Melissa Kim M.S., CCC-SLP writes...
To evaluate any potential damage to the larynx and understand potential for recovery, you would need to be evaluated by an Ear, Nose, and Throat physician.   An ENT will visualize the larynx using a rigid or flexible endoscope to effectively diagnose any issues and make appropriate treatment recommendations.

Good luck!

Thursday, May 5, 2016

Clinical Pathway

What is a clinical pathway?

Your clinical pathway is a way for us to ensure that we keep track of how you are doing during and after your cancer treatments.
Who is involved?
Your team of head and neck surgeons, medical oncologists, radiation oncologists, speech pathologists, registered dietitian, social workers and nurse specialist each have a role in the clinical pathway. You will see one, more or all of these professionals at various times as noted in the clinical pathway schedule. 
Why do I need a clinical pathway? 
National Comprehensive Cancer Network (NCCN) provides guidelines for when you should be seen by your doctor and other professionals so you can have the best quality care ( Your clinical pathway follows these guidelines. 
The goals are surveillance for recurrent or new tumors, monitor quality of life and function. 
When will I be scheduled for my clinical pathway appointments?
Before, during and after treatment.
After treatment… You will receive a call from our front desk staff to schedule your clinical pathway appointments.

Tuesday, May 3, 2016

Laryngeal Stroboscopy Grand Rounds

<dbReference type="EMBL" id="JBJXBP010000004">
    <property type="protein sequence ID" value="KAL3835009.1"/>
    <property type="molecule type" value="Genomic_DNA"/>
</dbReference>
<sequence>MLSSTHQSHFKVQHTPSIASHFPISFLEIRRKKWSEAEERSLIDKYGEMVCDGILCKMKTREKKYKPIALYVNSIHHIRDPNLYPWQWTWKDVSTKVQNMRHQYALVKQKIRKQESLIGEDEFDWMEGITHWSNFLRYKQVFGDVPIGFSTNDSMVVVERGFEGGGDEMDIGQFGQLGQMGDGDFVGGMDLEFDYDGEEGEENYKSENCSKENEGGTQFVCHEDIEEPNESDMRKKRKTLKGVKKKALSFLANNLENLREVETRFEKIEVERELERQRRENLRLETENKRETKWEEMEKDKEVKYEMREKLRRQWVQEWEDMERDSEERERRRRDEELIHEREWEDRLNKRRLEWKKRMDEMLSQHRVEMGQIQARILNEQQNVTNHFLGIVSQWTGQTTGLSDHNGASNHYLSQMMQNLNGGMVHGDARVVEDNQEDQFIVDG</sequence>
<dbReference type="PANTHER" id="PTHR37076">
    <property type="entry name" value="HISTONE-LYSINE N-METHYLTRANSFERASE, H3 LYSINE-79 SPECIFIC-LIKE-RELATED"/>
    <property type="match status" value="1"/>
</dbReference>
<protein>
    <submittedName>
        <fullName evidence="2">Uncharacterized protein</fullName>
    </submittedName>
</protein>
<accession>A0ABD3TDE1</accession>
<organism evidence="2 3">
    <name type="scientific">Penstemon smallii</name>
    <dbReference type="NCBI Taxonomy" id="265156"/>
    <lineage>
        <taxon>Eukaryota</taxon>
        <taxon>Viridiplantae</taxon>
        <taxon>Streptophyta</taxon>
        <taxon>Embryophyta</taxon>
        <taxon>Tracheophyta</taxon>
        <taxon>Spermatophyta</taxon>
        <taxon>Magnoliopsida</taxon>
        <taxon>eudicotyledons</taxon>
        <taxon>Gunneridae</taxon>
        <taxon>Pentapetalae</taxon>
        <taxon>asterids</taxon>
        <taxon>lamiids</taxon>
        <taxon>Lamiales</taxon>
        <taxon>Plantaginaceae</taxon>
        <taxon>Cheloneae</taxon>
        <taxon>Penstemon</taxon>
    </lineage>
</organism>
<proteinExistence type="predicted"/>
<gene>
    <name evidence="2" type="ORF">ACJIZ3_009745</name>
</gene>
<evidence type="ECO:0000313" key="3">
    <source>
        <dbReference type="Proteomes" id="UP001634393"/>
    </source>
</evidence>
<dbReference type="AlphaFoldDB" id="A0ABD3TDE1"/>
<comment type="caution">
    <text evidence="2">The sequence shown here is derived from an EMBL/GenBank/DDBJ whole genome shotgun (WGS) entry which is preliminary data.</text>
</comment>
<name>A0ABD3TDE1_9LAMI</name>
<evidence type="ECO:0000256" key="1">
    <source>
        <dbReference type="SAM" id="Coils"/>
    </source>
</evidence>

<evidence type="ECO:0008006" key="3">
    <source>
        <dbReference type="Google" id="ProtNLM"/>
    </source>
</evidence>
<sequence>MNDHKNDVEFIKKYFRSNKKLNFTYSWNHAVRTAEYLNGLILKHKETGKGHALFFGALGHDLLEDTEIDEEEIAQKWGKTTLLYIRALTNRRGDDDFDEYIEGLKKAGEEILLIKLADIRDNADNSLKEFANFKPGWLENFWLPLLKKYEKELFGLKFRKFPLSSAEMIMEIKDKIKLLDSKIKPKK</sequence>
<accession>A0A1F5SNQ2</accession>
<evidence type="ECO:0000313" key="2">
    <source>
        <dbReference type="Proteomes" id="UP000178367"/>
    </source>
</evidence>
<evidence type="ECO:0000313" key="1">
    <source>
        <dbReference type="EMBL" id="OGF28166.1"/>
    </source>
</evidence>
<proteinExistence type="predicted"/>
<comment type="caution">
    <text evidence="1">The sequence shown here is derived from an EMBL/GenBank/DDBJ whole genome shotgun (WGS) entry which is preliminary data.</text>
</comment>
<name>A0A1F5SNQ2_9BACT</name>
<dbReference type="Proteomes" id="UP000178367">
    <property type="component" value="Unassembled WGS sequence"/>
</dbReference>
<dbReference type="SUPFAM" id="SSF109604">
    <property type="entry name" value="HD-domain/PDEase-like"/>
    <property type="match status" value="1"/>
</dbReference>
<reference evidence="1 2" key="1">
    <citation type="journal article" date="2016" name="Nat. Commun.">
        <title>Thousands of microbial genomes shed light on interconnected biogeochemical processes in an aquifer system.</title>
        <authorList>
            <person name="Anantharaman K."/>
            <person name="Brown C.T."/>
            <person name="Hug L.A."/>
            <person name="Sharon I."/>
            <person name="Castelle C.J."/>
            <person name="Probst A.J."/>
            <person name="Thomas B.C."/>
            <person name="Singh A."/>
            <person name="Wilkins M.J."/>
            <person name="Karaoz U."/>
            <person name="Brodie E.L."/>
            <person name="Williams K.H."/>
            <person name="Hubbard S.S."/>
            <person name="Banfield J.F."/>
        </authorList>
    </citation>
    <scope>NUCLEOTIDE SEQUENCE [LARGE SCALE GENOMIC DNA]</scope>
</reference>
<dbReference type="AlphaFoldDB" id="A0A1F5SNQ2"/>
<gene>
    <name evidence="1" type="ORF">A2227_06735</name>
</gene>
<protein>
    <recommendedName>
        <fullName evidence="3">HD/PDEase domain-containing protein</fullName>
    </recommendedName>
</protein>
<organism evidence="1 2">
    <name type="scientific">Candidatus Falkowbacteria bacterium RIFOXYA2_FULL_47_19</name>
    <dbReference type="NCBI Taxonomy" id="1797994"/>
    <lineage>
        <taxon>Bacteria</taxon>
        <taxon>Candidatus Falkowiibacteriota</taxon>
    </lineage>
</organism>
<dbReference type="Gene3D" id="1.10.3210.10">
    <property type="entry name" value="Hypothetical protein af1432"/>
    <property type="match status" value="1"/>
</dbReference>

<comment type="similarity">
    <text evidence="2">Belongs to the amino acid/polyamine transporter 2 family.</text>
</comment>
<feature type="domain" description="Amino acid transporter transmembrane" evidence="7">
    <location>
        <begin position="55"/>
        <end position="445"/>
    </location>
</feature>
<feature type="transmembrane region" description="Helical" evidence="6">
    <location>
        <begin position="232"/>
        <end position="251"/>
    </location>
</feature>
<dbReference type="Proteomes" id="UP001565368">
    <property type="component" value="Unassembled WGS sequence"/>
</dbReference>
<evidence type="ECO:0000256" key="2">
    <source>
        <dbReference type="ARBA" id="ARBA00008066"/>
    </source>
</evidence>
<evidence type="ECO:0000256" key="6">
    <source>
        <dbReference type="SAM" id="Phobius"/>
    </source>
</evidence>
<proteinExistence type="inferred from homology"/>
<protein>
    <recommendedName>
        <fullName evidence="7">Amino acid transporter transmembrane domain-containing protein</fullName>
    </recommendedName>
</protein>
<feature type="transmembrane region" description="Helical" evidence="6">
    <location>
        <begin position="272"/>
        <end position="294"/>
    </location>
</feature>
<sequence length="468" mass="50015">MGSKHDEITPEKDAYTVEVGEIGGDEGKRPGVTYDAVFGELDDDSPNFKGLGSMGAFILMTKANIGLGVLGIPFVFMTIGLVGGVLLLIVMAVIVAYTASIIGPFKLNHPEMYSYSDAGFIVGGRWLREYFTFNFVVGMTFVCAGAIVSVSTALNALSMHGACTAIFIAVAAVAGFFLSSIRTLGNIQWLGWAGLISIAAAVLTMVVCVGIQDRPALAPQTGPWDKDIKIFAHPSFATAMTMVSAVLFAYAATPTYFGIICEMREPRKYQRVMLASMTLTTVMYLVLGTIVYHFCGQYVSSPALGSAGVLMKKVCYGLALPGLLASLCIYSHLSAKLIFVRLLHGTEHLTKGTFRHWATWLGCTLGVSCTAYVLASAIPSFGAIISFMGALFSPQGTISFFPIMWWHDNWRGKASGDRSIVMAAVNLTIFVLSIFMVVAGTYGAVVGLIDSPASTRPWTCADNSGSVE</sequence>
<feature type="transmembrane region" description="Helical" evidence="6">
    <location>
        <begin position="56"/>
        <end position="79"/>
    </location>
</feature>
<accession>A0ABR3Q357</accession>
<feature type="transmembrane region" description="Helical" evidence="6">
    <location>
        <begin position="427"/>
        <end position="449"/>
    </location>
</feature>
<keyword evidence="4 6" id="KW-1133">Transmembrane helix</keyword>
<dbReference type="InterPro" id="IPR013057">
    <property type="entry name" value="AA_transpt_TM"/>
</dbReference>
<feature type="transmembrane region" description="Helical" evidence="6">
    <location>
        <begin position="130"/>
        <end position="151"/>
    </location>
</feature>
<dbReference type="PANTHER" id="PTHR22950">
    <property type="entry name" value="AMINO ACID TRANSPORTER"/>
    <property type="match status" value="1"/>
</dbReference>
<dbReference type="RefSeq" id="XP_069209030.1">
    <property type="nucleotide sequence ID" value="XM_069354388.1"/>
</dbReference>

Laryngeal Stroboscopy Grand Rounds
Friday, May 13, 2016
7:30 AM – 8:30 AM
Physician Pavilion East Conference Center

" Management of Age-Related Dysphonia"

Topic Presentation/Discussion:
David Lott, M.D.

Sunday, April 24, 2016

Octave Change

My daughter, now 17, was sick back in Jan 2015. Thought she had the flu but it turned out to be a really bad cold. During this time she had laryngitis for a month. When her voice returned, her volume was low & soft but her pitch was really high. As her normal volume returned her pitch did not. We have been to ENT specialists, Speech Therapists and had many tests done with no answers. She now has been talking like "Minnie Mouse" since her voice returned. She is frustrated because it is very hard for people to understand her...that is how high pitch her voice has become.
Why or what can be causing this? Any suggestions???

Melissa Kim M.S., CCC-SLP writes...

If your daughter’s larynx was determined to be healthy by an Ear, Nose, and Throat physician, it is very possible that her speaking voice difficulties are secondary to muscle tension dysphonia, a general term to describe excessive and unnecessary tension of laryngeal muscles during voicing. Muscle tension dysphonia is often seen following an upper respiratory infection, when individuals compensate for hoarseness, sore throat, etc. by unknowingly “misusing” muscles of the larynx. The condition can be successfully treated by a speech pathologist who is a specialist in the area of voice disorders. Your daughter may be best served by seeking out a comprehensive voice center, where a team of specialists treat only problems with the voice.

Good luck to you!